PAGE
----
the Mission. The school runs classes from Nursery to Class 7, catering to children from Shivanahalli and its neighbouring villages and hamlets. The guardians of these students are mostly farm labourers and quarry workers. Many children, especially in middle school, are first-generation schoolgoers. In the lower classes there are some children whose parents are alumni of SRVK but discontinued their schooling at class 7. The school provides breakfast and mid-day meals to the students and supplies one uniform and all the necessary books and stationery. A major curriculum revamping exercise was taken up in 2008-09, after studying the then-existing curriculum and its implementation for two years. Subsequently, together with SRVK teachers, a number of resource persons in the field were consulted to renew the curriculum. The National Curriculum Framework, NCF 2005, 3 was the basis of the renewal. To provide education to the rural children comparable to international standards, documents such as the American Association for the Advancement of Sciences (1993) Benchmarks for Science Literacy were also used. An attempt was made to integrate values into the curriculum. In order to overcome excessive dependence on textbooks by teachers, workbooks were developed for children. Systemic evaluation of the school was taken up. The Quality Council of India 4 certified the school processes. SRVK was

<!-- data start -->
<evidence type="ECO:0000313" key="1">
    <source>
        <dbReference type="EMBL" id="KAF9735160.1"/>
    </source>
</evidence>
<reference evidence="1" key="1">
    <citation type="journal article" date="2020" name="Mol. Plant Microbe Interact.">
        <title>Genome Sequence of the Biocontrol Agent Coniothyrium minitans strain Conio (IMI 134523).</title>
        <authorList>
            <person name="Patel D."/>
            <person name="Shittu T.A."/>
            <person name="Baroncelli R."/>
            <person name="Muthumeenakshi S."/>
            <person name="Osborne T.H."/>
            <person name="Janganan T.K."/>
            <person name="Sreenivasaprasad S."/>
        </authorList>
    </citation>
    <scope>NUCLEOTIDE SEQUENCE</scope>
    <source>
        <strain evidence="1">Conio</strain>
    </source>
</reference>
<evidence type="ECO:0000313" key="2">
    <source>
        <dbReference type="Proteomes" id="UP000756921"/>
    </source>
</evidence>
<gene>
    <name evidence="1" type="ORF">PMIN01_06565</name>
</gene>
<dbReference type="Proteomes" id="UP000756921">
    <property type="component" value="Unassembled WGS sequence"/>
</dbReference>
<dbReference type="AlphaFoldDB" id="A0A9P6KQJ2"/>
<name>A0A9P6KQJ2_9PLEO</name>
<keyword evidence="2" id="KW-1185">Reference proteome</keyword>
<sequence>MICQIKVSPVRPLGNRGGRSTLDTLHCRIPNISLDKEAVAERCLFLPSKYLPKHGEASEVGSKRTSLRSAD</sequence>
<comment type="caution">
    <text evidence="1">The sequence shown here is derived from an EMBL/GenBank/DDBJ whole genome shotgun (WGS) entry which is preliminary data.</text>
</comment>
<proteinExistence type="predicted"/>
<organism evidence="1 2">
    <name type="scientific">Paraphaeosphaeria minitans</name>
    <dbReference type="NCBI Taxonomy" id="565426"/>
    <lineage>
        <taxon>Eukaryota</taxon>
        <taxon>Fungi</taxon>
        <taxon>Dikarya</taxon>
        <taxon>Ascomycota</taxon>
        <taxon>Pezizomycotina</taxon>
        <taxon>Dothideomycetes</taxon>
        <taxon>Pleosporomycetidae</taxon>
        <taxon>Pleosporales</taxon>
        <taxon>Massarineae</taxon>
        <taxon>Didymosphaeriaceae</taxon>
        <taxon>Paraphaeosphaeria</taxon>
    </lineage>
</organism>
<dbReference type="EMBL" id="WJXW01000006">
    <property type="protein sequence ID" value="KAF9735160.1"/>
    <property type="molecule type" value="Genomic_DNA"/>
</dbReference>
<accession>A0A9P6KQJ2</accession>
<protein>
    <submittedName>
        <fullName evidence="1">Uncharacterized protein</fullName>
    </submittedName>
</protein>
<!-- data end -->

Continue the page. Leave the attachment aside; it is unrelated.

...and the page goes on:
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the first and so far the only rural school in the entire country to get this certificate. Internal reflections and periodic observations indicated that much more had to be done to better align curricular intent with teachinglearning practices. The children’s learning levels, as revealed by external assessments and outgoing students’ performance in high schools, were also a cause for concern. To address this, a rigorous early-literacy and -numeracy programme was started three years ago. Young teachers who had just completed their Diploma in Education programme were recruited and provided with an intense orientation programme to understand the pedagogical practices expected of them at SRVK. Subsequently, discussions and reflections on Swami Vivekananda’s ideas, the NCF 2005, and related write-ups have been held on an ongoing basis over the past three years. This article discusses the efforts taken up since 2013. Philosophical Underpinnings and Pedagogical Implications Any school’s curriculum and practices emerge from a certain understanding and beliefs about children and the processes of learning, knowledge, and knowing. Ours is based on the following: 1. Learning Requirement: A broad landscape rather than narrow pathways. 2. Making meaning: Primary importance in learning. 3. Values in thought, action, and feeling. 4. Work: An important component of education. Learning Requirement: A broad landscape rather than narrow pathways. T h e